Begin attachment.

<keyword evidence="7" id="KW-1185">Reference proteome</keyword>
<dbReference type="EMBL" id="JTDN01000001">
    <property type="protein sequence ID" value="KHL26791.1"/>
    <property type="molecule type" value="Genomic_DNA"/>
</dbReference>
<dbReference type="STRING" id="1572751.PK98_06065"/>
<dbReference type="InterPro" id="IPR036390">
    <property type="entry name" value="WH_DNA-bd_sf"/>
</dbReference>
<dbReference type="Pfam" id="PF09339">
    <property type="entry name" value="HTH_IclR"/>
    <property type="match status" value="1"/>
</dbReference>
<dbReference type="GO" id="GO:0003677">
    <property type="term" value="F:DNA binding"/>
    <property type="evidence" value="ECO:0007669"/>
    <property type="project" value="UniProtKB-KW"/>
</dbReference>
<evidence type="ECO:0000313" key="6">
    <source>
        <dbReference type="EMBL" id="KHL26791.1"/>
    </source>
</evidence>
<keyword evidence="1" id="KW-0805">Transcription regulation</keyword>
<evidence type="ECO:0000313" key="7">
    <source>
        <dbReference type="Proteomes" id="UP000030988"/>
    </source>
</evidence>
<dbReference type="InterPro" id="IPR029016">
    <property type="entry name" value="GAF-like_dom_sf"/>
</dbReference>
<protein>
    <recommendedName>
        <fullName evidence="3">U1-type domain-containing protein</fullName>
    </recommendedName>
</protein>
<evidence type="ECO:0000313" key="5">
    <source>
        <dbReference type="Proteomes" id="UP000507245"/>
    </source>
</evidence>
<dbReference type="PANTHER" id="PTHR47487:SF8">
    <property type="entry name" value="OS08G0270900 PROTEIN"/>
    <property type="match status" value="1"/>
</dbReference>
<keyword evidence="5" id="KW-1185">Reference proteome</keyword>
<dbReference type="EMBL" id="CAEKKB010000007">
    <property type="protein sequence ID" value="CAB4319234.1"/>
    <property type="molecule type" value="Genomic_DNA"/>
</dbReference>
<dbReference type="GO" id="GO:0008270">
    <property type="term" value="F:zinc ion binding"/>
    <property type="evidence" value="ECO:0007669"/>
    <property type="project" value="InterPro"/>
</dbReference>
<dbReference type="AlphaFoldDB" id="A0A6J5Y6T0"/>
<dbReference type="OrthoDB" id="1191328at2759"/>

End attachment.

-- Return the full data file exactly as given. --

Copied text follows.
<keyword evidence="7" id="KW-1185">Reference proteome</keyword>
<dbReference type="EMBL" id="JTDN01000001">
    <property type="protein sequence ID" value="KHL26791.1"/>
    <property type="molecule type" value="Genomic_DNA"/>
</dbReference>
<dbReference type="STRING" id="1572751.PK98_06065"/>
<dbReference type="InterPro" id="IPR036390">
    <property type="entry name" value="WH_DNA-bd_sf"/>
</dbReference>
<dbReference type="Pfam" id="PF09339">
    <property type="entry name" value="HTH_IclR"/>
    <property type="match status" value="1"/>
</dbReference>
<dbReference type="GO" id="GO:0003677">
    <property type="term" value="F:DNA binding"/>
    <property type="evidence" value="ECO:0007669"/>
    <property type="project" value="UniProtKB-KW"/>
</dbReference>
<evidence type="ECO:0000313" key="6">
    <source>
        <dbReference type="EMBL" id="KHL26791.1"/>
    </source>
</evidence>
<keyword evidence="1" id="KW-0805">Transcription regulation</keyword>
<evidence type="ECO:0000313" key="7">
    <source>
        <dbReference type="Proteomes" id="UP000030988"/>
    </source>
</evidence>
<dbReference type="InterPro" id="IPR029016">
    <property type="entry name" value="GAF-like_dom_sf"/>
</dbReference>
<protein>
    <recommendedName>
        <fullName evidence="3">U1-type domain-containing protein</fullName>
    </recommendedName>
</protein>
<evidence type="ECO:0000313" key="5">
    <source>
        <dbReference type="Proteomes" id="UP000507245"/>
    </source>
</evidence>
<dbReference type="PANTHER" id="PTHR47487:SF8">
    <property type="entry name" value="OS08G0270900 PROTEIN"/>
    <property type="match status" value="1"/>
</dbReference>
<keyword evidence="5" id="KW-1185">Reference proteome</keyword>
<dbReference type="EMBL" id="CAEKKB010000007">
    <property type="protein sequence ID" value="CAB4319234.1"/>
    <property type="molecule type" value="Genomic_DNA"/>
</dbReference>
<dbReference type="GO" id="GO:0008270">
    <property type="term" value="F:zinc ion binding"/>
    <property type="evidence" value="ECO:0007669"/>
    <property type="project" value="InterPro"/>
</dbReference>
<dbReference type="AlphaFoldDB" id="A0A6J5Y6T0"/>
<dbReference type="OrthoDB" id="1191328at2759"/>